The very short answer: coincodence is why. The hashing algorithm made it end up in the same bucket, and the problem it tries to solve is "make sure that the same client always talks to the same backend - yet still try to keep a fairly even spread across my backends".
It's equivilent to other IP-hashing algorithms. On a very basic level:
- You look at the IP-address of the peer contacting you.
- You hash it - doing this gives you a fairly random number (yet, always the same for the same address) - more random than the IP-address, which depending on your users can be very sequential.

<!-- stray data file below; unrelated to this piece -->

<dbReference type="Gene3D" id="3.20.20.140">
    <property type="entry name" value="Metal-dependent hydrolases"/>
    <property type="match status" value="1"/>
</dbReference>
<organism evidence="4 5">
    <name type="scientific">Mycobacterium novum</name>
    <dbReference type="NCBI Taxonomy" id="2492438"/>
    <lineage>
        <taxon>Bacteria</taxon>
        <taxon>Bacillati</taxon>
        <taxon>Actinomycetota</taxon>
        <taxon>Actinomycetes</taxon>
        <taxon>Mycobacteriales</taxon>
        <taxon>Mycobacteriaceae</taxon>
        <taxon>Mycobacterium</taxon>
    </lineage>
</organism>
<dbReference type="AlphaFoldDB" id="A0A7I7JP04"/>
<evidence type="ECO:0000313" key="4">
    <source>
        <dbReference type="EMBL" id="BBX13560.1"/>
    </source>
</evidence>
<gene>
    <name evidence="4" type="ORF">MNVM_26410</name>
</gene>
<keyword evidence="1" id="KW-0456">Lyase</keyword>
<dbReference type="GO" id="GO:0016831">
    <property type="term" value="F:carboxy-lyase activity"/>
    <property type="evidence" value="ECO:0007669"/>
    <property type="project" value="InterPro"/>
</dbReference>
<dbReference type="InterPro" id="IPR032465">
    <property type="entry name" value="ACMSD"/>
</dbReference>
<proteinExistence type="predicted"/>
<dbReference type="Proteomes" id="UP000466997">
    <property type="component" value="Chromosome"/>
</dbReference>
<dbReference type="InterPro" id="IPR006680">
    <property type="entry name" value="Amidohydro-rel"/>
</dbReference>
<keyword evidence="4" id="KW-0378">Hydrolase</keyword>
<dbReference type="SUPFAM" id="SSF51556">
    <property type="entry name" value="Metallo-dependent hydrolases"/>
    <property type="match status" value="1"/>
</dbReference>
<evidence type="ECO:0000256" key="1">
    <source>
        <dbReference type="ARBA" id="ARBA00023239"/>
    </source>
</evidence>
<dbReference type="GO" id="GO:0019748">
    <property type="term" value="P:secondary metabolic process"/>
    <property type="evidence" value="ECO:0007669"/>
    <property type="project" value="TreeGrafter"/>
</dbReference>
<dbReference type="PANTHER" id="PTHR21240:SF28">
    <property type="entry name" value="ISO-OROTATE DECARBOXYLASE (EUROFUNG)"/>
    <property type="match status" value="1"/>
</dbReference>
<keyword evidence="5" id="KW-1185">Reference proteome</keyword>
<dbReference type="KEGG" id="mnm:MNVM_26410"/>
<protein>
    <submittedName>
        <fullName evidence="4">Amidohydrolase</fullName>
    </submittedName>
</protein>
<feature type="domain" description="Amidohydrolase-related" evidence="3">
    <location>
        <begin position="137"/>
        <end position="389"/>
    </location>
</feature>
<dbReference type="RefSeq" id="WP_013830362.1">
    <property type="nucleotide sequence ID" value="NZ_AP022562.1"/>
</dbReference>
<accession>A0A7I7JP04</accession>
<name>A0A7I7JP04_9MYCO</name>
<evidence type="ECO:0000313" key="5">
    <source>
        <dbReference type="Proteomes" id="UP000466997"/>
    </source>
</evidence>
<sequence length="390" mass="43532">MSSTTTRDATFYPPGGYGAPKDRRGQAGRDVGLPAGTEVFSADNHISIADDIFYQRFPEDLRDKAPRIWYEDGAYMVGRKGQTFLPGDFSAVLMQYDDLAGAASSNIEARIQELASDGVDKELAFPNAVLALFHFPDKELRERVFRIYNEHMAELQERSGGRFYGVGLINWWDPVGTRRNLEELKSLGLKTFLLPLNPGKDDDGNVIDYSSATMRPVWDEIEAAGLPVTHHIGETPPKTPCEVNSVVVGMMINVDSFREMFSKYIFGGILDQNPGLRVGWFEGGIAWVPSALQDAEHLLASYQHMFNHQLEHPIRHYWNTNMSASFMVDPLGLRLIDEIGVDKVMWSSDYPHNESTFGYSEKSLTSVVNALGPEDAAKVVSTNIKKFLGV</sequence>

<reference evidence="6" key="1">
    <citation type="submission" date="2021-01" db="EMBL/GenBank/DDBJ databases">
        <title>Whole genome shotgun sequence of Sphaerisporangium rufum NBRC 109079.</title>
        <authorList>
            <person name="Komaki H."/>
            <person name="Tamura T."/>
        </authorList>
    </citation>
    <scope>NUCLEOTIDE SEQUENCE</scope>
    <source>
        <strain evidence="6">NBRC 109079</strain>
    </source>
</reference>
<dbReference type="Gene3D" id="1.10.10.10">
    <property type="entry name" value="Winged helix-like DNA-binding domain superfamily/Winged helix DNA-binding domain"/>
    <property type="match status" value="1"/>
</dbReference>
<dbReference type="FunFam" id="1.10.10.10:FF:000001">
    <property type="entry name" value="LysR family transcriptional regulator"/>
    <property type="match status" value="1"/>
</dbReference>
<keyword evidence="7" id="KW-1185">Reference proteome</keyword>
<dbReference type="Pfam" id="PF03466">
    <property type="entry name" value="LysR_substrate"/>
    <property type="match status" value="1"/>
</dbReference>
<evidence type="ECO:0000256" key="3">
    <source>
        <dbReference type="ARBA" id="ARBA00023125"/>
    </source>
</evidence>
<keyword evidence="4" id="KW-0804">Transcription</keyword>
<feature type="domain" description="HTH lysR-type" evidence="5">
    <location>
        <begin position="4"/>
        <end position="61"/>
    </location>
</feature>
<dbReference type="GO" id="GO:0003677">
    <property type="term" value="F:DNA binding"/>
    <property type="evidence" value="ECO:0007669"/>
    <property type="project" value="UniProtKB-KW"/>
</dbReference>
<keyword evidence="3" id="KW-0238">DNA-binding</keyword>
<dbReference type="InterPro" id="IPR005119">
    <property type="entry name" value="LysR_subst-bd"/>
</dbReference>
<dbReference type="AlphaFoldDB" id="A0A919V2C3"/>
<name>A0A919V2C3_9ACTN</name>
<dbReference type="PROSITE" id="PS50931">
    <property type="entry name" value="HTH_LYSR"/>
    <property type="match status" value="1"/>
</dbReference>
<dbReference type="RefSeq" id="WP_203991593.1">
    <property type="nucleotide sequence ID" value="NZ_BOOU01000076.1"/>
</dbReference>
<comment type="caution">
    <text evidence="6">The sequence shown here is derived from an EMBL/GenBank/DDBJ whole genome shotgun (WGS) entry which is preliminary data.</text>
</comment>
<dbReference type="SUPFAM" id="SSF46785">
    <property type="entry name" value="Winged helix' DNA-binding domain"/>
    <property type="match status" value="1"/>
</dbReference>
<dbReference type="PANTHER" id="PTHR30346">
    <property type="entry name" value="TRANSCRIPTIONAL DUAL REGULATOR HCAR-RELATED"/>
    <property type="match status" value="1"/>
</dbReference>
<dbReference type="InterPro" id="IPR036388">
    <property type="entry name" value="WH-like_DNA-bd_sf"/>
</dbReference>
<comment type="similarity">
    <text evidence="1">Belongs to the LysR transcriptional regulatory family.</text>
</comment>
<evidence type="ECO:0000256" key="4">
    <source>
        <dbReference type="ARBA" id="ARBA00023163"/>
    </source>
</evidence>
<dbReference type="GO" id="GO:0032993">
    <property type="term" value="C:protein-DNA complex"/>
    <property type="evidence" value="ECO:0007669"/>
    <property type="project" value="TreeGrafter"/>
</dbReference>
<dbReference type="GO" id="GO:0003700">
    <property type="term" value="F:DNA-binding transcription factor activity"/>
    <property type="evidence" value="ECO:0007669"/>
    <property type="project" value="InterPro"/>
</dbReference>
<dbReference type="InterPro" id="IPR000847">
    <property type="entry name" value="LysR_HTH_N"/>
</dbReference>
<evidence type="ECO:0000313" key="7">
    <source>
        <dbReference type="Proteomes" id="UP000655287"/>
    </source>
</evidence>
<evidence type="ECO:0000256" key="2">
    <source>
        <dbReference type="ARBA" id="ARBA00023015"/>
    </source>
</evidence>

- Pick a backend by doing
hash % backends
What you accomplish by doing this, is a fairly even spread of your clients - yet you should be able to expect that the clients keep talk to the same backend for every request. This is very useful if you have session-data stored on each server, for example.
If you just want to spread the load across your backend, and don't have anything to worry about as far as your application goes; Round Robin is a better option - you'll get a more even spread (even though in most cases just marginally - ip_hash works great) - and it will consume slightly less resources due to not spending time hashing the client address.